However, after educating him on our plan and informing him that if anything happened, we would not make a direct ascent to the surface (we would incur a deco obligation pretty soon into the dive anyway, before reaching the boat lane), the Captain was comfortable and on board with the plan. 



Dive Logistics

As mentioned the team was made up of Jim, David, Karim, Nir, Mark and me. Sadly, Mark had his car broken into the night before, so he did not join us on the dive. 

The two sites are separated by approximately 1189 m/3900 ft. The maximum depth we were expecting to see between the two was 70m/230 ft, and, in fact, we saw 69m/228. The expected travel time was 26 minutes with a rise 2/3rds of the way there up to 46m/150ft then back down to 55m/180 feet before climbing back up to the rock. 

Jim Babor taking a surface interval

The plan was to take a heading and try to stick to it the best we could, while remembering to keep the underwater mound to our right as we passed it on route. If we missed the rock, we would hit the main island a few minutes later at another favourite spot called Blue Caverns. This is a series of caverns at about 70 to 80 feet on the face of Catalina island just outside of Two Harbours.

Due to Mark not making the dive we had four JJ-CCR (closed circuit rebreather) divers and one open circuit diver, so we decided to split into a group of three with the OC diver between two JJs and one team of two, but the plan was to all stick together as a group of five. So, we travelled as a reverse triangle, three at the front and two close in behind. The CCR divers wore their long hoses above the loop in case of necessity to donate, a common GUE practise in mixed teams.

 At depth and in the darkness, it was  easy to keep track of each other’s lights—not unlike on a cave dive. The formation kept together nicely with the occasional diver dropping all the way to the deck to check max depth and perhaps inspect an object or two that we passed along the way. The plan, however, was not to dilly-dally but rather to stay on course and on time!

Nir Maimon looking bad ass in his JJ-CCR.

The JJs has trimix 12/65 diluent and bailout. In the GUE JJ configuration, there is a common set of doubles (LP50s in the states) which is both trimix bailout and dil. Additional bottom stages or deep deco gas can be carried in additional aluminum 80s (AL80) as required by depth and gas calculations. 50% and 100% were the deco gases. The open Circuit Diver was on trimix 15/55 with 50% and 100% deco gases. Every diver carried enough gas for the dive to ensure we had plenty in case of separation. Typically, as GUE divers we never dive with “team” bailout but always carry our full complement.

The path of the traverse. Note that color depth graduations correspond to GUE course ranges; recreational (< 30m/100 ft), Tech 1 (30-50 m/100-163 ft), Tech 2 (70-100m+/163-326 ft+). Map created by Kristie Connolly, Project Baseline.

Traversing the Rocks

With all the planning done well ahead of dive day, we loaded the boat and took the one-hour ride to Ship Rock, where we anchored.  After all our pre-dive checks and pre-breathes, we got into the water and took one last heading toward the rock to make sure. We dropped to 30 m/100 ft where we paused briefly to make sure all systems were good to go before heading to Bird. 

Karim Hamza was given the task of navigating, so he aimed his DPV and we all speed matched. We were on our way!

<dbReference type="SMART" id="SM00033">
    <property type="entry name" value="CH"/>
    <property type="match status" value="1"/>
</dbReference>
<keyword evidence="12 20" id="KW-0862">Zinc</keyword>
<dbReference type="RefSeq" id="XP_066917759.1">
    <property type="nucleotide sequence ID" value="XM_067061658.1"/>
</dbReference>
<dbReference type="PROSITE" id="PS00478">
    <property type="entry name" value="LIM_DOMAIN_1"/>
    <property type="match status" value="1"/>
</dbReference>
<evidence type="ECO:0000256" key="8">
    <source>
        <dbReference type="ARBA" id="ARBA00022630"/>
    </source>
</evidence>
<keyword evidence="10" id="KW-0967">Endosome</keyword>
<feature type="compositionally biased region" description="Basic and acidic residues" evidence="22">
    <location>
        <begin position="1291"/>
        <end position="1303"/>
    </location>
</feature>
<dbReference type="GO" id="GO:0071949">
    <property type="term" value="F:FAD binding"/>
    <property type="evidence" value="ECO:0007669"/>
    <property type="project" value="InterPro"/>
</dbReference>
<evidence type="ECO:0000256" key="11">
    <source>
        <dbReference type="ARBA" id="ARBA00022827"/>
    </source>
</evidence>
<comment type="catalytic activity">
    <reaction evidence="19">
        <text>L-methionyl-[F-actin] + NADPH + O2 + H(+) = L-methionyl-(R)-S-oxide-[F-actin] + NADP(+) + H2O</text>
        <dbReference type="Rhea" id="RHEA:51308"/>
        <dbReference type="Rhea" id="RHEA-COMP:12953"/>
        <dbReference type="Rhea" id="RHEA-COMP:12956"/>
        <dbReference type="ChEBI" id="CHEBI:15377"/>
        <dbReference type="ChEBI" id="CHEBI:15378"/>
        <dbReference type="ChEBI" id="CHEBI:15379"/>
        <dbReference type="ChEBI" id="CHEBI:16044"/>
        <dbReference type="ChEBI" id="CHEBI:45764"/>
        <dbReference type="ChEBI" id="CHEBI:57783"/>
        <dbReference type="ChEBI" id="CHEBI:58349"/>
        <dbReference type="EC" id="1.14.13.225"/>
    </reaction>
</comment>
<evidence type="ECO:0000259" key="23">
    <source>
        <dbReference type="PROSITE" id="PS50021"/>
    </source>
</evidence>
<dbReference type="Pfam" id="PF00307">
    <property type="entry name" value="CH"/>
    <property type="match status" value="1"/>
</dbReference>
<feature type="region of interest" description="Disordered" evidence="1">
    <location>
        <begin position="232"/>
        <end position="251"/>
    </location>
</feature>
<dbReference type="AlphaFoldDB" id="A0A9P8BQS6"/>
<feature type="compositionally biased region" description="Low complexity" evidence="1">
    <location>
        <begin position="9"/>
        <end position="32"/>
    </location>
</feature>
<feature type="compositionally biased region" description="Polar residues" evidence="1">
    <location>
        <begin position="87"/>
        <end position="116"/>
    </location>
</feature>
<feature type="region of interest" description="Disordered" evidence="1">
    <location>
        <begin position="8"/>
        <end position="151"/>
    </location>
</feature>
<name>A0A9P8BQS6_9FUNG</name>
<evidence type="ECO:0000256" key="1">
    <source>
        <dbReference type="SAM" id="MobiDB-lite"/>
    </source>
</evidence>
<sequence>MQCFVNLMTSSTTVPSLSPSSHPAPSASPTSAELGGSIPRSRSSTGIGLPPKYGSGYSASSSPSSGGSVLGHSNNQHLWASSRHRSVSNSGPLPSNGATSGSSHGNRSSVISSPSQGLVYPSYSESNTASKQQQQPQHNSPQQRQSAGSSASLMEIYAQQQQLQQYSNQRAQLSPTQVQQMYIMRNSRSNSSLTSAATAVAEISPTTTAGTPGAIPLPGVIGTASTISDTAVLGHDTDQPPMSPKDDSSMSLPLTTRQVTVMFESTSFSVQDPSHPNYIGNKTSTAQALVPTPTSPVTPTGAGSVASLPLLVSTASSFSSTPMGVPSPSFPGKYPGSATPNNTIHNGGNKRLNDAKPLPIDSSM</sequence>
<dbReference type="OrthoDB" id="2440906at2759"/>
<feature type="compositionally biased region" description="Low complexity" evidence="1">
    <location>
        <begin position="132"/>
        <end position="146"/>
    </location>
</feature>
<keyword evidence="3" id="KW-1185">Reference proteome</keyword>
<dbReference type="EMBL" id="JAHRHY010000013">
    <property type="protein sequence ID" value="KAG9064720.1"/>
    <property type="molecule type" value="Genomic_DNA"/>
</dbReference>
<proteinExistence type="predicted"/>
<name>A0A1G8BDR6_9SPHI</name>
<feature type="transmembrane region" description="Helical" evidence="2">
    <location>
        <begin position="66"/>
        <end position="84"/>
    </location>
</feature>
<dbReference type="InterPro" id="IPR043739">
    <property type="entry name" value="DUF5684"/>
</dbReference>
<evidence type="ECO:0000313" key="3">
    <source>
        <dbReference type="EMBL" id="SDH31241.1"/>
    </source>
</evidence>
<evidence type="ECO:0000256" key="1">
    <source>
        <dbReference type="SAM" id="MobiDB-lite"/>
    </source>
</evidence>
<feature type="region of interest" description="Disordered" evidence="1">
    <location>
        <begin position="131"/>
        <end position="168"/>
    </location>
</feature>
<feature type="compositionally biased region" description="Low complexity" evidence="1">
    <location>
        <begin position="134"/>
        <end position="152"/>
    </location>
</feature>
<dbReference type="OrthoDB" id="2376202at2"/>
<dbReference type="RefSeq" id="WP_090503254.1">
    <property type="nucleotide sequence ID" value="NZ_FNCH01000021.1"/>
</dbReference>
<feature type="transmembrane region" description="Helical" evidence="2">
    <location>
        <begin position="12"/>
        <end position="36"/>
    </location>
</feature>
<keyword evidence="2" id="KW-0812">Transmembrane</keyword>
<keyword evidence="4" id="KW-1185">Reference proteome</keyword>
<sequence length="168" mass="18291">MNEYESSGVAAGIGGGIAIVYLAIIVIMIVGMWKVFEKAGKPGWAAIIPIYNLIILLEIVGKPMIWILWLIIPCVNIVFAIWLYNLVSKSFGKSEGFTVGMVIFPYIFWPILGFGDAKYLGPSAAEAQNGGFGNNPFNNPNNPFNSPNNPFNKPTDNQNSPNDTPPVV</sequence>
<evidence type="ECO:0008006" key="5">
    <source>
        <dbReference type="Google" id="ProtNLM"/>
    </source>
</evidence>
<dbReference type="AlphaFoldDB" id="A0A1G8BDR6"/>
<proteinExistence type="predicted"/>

The inimitable Karim Hamza navigated the traverse

A few words from Karim as the navigator: “Jim had already done a run with the boat using the sonar. Based on that, we knew that our max depth would be around 230fsw. If we got deeper than that, we knew we were off course to the left, and if we got shallower at the wrong time, we knew we were off course to the right. Then we used certain depth markers, such as a shallow pinnacle before Bird Rock, as navigational waypoints. We made the decision to specifically use digital compasses, as the number and marker would be easier to follow.  

We had a little confusion at the start since David, Jim, and I actually had different headings, which meant the digital compasses were not calibrated the same. After a quick discussion, we decided to each take a dead reckoning of Bird Rock, mark it, and use the marker as the direction of travel. The plan then was for me to navigate, for David to verify or backup my navigation, and for the others to follow. We did not want to navigate by committee underwater. One crucial thing that we discussed was the fact that after some time, we may start to doubt our navigation and where we were on the course. This, in a lot of ways, is the most critical point in the dive. It is important at this point of doubt to trust your own experience, your data, your compass, your teammates’ verification, and everything you planned to stay on course, and to not waver and miss your mark. 

Once we started, we were on a time limit, and we did have to stop for a few minor issues; communication of scooter speed, one team member had a light issue that had to be resolved, and one team member decided to do a zig-zag sightseeing course along the way which was very distracting for me, as I was trying to stay on course navigating. I didn’t realize how distracting it was until we got back on the boat and discussed and debriefed the dive.  

Finally, once we made it across—and along the way recognizing the landmarks we had planned for—we ended up on an upslope that came up to 36 m/120 ft on our right. This was not something we had planned and was confusing at first (this is where the self doubt starts to kick in). I decided at that point to take a 90 degree heading to the left, go back down to 46m/150 ft, turn right 90’ and after five minutes we were at a recognizable part of Bird Rock that we had all dived many times before.